It’s a stark contrast to last year, when soaring markets boosted the world’s population of high-net-worth individuals by about 8%, including 13% in North America, according to a Capgemini World Wealth report released Tuesday.
Even among the world’s high-net-worth individuals, the very rich saw the most benefits.
The 500 wealthiest people in the world have lost a combined $1.4 trillion this year, including $206 billion on Monday alone, according to the Bloomberg Billionaires Index, as global financial markets buckle under the weight of higher interest rates and inflation anxiety.
The data show that the ranks of the wealthy in Asia-Pacific increased just 4.2% — trailing Europe and falling further behind North America after dominating the growth of rich people for the past decade.
China’s crackdown on technology companies and a cooling real estate market was partly the cause, but it also reflected the ferocious gains in the US stock market, which helped inflate everything from cryptocurrencies to property values. That’s now rapidly reversing as inflation has spiraled, prompting concerns over how sharply the Federal Reserve will raise rates.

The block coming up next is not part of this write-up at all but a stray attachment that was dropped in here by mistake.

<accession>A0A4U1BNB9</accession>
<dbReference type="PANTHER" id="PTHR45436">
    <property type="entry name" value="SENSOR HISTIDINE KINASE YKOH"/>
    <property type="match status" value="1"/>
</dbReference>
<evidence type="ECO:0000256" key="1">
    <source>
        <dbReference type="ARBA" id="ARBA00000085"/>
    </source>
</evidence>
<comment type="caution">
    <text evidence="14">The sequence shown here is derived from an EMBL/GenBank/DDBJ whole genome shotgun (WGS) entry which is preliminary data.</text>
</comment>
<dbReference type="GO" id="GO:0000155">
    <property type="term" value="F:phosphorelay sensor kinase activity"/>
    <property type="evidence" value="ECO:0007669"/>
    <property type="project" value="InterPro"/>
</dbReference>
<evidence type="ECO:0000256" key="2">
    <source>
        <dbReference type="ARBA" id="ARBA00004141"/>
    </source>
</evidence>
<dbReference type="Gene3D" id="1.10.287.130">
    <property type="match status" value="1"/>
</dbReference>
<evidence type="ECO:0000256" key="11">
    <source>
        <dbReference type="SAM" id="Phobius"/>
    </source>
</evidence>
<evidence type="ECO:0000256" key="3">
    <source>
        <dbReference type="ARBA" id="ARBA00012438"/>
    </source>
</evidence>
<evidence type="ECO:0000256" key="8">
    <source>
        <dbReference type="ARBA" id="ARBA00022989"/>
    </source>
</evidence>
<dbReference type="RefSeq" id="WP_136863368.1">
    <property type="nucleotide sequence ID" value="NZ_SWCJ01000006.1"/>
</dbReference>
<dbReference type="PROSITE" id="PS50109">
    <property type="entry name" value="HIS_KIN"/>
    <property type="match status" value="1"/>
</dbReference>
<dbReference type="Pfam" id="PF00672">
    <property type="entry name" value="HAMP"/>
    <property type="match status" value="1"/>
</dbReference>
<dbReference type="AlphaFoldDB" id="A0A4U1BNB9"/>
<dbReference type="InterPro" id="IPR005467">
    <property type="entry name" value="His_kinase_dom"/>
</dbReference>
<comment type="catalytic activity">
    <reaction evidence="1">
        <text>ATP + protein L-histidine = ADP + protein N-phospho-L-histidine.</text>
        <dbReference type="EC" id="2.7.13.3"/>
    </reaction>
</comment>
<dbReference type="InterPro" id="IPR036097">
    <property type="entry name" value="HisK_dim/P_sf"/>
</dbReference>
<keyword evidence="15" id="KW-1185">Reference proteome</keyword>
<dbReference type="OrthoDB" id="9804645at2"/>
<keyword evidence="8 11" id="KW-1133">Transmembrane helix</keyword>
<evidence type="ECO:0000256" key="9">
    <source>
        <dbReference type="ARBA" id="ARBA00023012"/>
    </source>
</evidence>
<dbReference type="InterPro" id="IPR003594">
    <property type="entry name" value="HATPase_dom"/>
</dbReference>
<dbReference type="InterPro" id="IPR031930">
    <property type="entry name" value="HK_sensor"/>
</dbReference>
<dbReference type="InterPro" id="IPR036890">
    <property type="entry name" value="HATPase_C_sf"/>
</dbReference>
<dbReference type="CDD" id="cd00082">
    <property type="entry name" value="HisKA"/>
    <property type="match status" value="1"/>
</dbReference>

Still, the Capgemini report illustrates just how much the Covid-19 pandemic and monetary response benefited the economically elite and where they predominantly reside.
The report also highlighted how women across all brackets are set to inherit 70% of global fortunes over the next two generations. The massive wealth created from sky-high valuations of tech companies and startups also gave rise to more young and rich individuals, including in the crypto space.
Of course, that rapid ascent is now under seige as Bitcoin, Ether and the rest of the crypto space tumbles and tech startups find raising new capital is about to get a lot more costly.
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